Walter Scott


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Sir John Watson Gordon's 1820 Portrait of Sir Walter Scott

The half-length portrait painted by Sir John Watson Gordon in 1820 presents Scott in full face, holding his terrier Ourisque, and wearing a brown coat over a buff waistcoat.

In 1820 Anne Hamilton, Marchioness of Abercorn, asked Sir Walter Scott to sit for a portrait for her, leaving the choice of painter up to him. Lady Abercorn, a great admirer of Scott's work, was one of his most intimate correspondents, and, by 1820, belonged to the 'inner circle' of friends to whom he had confessed his authorship of the Waverley Novels. Scott's choice of painter fell on a distant relative, Sir John Watson Gordon (then known simply as John Watson). Watson Gordon was a second cousin of Scott's on his mother's side. In his Journal (13 April 1831), Scott recalled his parents inviting the painter's father Captain James Watson to their home in George Square in the vain hope that his tales of hardship at sea might dissuade Scott's brother Robert from joining the Navy.
Corson B.CAW.1
Click on the thumbnail to see a photogravure of J. W. Gordon's 1820 portrait of Scott

Scott sat for Watson Gordon at some point between 1 June 1820, when he informed Lady Abercorn that 'the sitting for my picture is not quite begun yet' (Letters, VI, 201), and 1 July when he reported 'the portrait is advancing by the pencil of a clever artist and will I think be a likeness and a tolerably good picture' (VI, 217). Scott asked Lady Abercorn to forgive him 'if I look a little sleepy' as 'I had to make my attendance on the man of colours betwixt six and seven in the morning.' A letter of 2 August 1820 confirms that the portrait is complete and has been consigned to the post. Scott adds: 'The dog which I am represented as holding in my arms is a Highland terrier from Kintail of a breed very sensible very faithful, and very ill-natured. It sometimes tires or pretends to do so when I am on horseback and whines to be taken up when it sits before me like a child without any assistance.' (VI, 252)

Lady Abercorn replied on 10 August that she hoped the portrait 'was as like you as your Bust [by Chantrey]'. Even if it did not depict 'one of the most distinguished men of this age', she would value it 'as that of one of the best of friends, one that circumstances has [sic] only changed in showing more kindness and Attachment in Adversity than in prosperity' (VI, 253).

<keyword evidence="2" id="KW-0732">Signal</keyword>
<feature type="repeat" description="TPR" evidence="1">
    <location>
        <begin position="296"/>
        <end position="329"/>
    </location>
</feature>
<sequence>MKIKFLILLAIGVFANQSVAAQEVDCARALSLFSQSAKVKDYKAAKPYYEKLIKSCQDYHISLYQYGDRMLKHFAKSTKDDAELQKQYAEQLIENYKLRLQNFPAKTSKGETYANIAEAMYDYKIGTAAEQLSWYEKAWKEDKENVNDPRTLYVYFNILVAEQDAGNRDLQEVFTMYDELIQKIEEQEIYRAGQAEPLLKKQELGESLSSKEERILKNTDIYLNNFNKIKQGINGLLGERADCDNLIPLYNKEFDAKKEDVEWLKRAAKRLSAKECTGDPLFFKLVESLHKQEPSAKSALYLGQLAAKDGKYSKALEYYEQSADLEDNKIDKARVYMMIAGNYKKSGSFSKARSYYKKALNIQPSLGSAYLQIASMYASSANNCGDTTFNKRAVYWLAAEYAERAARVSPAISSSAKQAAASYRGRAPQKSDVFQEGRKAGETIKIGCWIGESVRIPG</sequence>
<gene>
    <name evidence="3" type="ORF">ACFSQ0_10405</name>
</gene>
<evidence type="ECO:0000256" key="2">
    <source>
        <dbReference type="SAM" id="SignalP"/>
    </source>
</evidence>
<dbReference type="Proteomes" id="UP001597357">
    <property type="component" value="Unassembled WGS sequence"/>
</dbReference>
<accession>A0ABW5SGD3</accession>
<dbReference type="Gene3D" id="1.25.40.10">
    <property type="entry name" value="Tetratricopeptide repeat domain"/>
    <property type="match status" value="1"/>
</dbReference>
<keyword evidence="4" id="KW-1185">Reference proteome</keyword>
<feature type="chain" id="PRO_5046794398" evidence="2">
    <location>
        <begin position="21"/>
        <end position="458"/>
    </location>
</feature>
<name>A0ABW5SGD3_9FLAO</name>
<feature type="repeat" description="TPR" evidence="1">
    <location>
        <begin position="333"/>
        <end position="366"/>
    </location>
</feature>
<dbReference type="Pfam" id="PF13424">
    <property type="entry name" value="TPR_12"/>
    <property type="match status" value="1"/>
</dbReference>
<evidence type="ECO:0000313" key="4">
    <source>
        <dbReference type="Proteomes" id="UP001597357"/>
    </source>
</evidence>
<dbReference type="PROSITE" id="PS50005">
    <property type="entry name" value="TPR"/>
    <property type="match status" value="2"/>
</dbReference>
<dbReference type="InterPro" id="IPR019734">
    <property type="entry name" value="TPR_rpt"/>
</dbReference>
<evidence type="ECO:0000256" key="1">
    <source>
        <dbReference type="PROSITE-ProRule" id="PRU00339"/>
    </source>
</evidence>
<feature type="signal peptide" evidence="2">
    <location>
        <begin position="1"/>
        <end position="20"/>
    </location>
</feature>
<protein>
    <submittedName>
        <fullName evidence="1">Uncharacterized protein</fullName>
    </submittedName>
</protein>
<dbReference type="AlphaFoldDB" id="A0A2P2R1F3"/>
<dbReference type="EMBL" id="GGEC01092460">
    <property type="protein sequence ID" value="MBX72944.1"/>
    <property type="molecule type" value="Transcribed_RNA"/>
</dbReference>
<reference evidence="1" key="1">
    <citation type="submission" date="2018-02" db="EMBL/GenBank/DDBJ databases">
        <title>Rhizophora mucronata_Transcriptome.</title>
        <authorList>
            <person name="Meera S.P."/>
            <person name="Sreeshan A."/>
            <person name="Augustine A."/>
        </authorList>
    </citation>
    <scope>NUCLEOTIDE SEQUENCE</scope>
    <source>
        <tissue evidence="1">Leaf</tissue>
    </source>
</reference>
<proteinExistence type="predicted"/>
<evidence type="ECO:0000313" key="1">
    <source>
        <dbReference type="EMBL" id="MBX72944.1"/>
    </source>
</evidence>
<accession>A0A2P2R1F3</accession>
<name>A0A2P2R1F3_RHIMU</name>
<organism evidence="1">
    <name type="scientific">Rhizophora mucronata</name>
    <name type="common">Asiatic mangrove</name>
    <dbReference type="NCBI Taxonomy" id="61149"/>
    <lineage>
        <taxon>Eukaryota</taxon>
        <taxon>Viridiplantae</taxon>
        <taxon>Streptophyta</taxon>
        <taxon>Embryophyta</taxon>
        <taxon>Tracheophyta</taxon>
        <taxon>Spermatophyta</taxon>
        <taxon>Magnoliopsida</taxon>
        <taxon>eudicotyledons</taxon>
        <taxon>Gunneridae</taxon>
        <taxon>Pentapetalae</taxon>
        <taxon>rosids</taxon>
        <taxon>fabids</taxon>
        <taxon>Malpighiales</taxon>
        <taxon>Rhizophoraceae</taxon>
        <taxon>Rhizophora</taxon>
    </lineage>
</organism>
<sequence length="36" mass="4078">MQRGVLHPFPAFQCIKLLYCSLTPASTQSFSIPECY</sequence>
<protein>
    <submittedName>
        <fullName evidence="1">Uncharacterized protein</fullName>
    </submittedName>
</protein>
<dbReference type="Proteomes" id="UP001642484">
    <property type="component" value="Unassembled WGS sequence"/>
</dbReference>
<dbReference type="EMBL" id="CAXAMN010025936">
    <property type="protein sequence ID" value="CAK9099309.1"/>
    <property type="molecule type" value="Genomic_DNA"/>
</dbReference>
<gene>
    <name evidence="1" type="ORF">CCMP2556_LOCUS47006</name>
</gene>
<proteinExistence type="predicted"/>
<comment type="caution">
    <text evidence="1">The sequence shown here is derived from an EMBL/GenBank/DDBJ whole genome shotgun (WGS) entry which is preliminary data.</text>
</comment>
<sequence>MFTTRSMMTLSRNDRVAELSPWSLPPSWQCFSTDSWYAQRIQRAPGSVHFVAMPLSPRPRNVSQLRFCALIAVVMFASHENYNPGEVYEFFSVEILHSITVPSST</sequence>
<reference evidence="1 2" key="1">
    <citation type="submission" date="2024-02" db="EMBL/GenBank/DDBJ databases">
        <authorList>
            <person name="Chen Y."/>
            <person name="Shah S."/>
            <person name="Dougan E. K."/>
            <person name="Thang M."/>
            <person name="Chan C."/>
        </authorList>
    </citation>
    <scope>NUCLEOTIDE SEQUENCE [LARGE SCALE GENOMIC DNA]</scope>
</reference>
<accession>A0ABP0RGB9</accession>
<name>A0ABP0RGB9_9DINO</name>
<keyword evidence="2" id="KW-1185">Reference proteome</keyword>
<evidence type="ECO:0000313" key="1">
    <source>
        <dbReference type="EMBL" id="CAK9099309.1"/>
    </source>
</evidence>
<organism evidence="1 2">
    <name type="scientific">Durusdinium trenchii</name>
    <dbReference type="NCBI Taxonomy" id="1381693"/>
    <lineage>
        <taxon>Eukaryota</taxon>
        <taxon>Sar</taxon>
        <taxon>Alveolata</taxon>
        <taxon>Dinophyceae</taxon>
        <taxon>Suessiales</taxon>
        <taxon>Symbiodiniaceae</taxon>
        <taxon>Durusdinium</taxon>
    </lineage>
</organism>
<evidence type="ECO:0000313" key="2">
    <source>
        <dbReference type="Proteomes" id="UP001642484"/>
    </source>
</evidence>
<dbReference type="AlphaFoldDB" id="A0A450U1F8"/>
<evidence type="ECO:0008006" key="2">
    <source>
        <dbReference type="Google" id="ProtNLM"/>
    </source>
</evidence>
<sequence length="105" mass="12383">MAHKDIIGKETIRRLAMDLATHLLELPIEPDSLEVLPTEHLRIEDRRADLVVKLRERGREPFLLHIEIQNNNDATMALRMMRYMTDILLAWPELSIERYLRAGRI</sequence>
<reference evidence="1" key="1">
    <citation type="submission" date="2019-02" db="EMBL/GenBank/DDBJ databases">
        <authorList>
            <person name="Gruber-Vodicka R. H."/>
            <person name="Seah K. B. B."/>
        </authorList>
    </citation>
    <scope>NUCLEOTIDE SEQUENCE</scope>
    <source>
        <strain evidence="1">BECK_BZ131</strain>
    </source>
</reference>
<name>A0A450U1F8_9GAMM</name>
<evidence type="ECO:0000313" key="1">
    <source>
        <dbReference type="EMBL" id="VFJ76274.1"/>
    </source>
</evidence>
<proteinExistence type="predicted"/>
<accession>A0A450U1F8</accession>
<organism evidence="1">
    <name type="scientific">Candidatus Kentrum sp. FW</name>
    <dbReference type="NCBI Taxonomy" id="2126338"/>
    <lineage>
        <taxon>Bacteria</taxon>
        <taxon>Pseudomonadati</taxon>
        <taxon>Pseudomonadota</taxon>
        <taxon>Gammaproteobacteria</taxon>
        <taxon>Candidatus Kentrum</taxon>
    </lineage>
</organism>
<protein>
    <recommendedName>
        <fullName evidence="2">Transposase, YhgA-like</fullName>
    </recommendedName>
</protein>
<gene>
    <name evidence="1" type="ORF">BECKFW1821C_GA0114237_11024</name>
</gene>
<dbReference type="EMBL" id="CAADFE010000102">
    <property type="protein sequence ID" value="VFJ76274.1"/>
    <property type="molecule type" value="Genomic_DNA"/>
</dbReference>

The painting was badly damaged when Rougham Hall was bombed in 1940 and subsequently cut down. The signature and the dog no longer exist. It was never engraved but photogravures were taken for The Scott Exhibition MDCCCLXXI (1872) and Caw's Scott Gallery (1903).


  • Caw, James L. The Scott Gallery: A Series of One Hundred and Forty-Six Photogravures, Together with Descriptive Letterpress (Edinburgh; London: T.C. & E.C. Jack, 1903)
  • Lockhart, John Gibson. Memoirs of the Life of Sir Walter Scott, Bart., 7 vols (Edinburgh: R. Cadell, 1837-38)
  • Russell, Francis. Portraits of Sir Walter Scott: A Study of Romantic Portraiture (London: The Author, 1987)
  • The Scott Exhibition MDCCCLXXI: Catalogue of the Exhibition Held at Edinburgh, in July and August 1871, on Occasion of the Commemoration of the Centenary of the Birth of Sir Walter Scott
    (Edinburgh: [s.n.], 1872)
  • Scott, Walter, Sir. The Journal of Sir Walter Scott, Bart., ed. W.E.K. Anderson (Oxford: Clarendon Press, 1972)
  • Scott, Walter, Sir. The Letters of Sir Walter Scott, ed. H.J.C. Grierson (London: Constable, 1932-37)

In addition to the above sources, this page draws on unpublished research by James C. Corson.

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Last updated: 17-Feb-2009
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